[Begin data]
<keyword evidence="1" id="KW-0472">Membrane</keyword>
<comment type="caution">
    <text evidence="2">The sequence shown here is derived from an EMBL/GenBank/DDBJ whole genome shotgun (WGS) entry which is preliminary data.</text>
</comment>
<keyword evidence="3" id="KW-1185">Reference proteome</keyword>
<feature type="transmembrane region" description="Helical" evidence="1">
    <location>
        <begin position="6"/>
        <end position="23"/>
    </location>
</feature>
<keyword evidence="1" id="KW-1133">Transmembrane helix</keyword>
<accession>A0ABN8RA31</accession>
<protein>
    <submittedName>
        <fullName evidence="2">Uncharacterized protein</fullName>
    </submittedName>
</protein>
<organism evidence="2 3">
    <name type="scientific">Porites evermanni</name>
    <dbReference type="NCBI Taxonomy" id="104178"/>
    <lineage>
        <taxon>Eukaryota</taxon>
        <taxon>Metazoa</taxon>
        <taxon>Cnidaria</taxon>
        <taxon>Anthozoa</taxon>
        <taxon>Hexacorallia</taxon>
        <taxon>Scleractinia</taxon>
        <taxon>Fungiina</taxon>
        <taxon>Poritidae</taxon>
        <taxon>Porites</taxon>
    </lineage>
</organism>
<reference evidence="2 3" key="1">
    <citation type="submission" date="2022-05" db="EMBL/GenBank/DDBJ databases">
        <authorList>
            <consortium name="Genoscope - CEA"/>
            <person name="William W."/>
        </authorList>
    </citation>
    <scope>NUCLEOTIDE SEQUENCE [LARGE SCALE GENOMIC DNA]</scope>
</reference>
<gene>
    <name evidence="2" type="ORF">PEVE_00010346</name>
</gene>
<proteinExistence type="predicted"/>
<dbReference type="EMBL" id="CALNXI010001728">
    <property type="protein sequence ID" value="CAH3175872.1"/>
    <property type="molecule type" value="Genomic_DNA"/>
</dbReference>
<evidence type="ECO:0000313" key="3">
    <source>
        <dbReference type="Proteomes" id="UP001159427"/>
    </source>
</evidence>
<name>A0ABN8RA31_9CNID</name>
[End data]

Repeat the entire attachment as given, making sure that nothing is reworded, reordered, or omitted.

<keyword evidence="1" id="KW-0472">Membrane</keyword>
<comment type="caution">
    <text evidence="2">The sequence shown here is derived from an EMBL/GenBank/DDBJ whole genome shotgun (WGS) entry which is preliminary data.</text>
</comment>
<keyword evidence="3" id="KW-1185">Reference proteome</keyword>
<feature type="transmembrane region" description="Helical" evidence="1">
    <location>
        <begin position="6"/>
        <end position="23"/>
    </location>
</feature>
<keyword evidence="1" id="KW-1133">Transmembrane helix</keyword>
<accession>A0ABN8RA31</accession>
<protein>
    <submittedName>
        <fullName evidence="2">Uncharacterized protein</fullName>
    </submittedName>
</protein>
<organism evidence="2 3">
    <name type="scientific">Porites evermanni</name>
    <dbReference type="NCBI Taxonomy" id="104178"/>
    <lineage>
        <taxon>Eukaryota</taxon>
        <taxon>Metazoa</taxon>
        <taxon>Cnidaria</taxon>
        <taxon>Anthozoa</taxon>
        <taxon>Hexacorallia</taxon>
        <taxon>Scleractinia</taxon>
        <taxon>Fungiina</taxon>
        <taxon>Poritidae</taxon>
        <taxon>Porites</taxon>
    </lineage>
</organism>
<reference evidence="2 3" key="1">
    <citation type="submission" date="2022-05" db="EMBL/GenBank/DDBJ databases">
        <authorList>
            <consortium name="Genoscope - CEA"/>
            <person name="William W."/>
        </authorList>
    </citation>
    <scope>NUCLEOTIDE SEQUENCE [LARGE SCALE GENOMIC DNA]</scope>
</reference>
<gene>
    <name evidence="2" type="ORF">PEVE_00010346</name>
</gene>
<proteinExistence type="predicted"/>
<dbReference type="EMBL" id="CALNXI010001728">
    <property type="protein sequence ID" value="CAH3175872.1"/>
    <property type="molecule type" value="Genomic_DNA"/>
</dbReference>
<evidence type="ECO:0000313" key="3">
    <source>
        <dbReference type="Proteomes" id="UP001159427"/>
    </source>
</evidence>
<name>A0ABN8RA31_9CNID</name>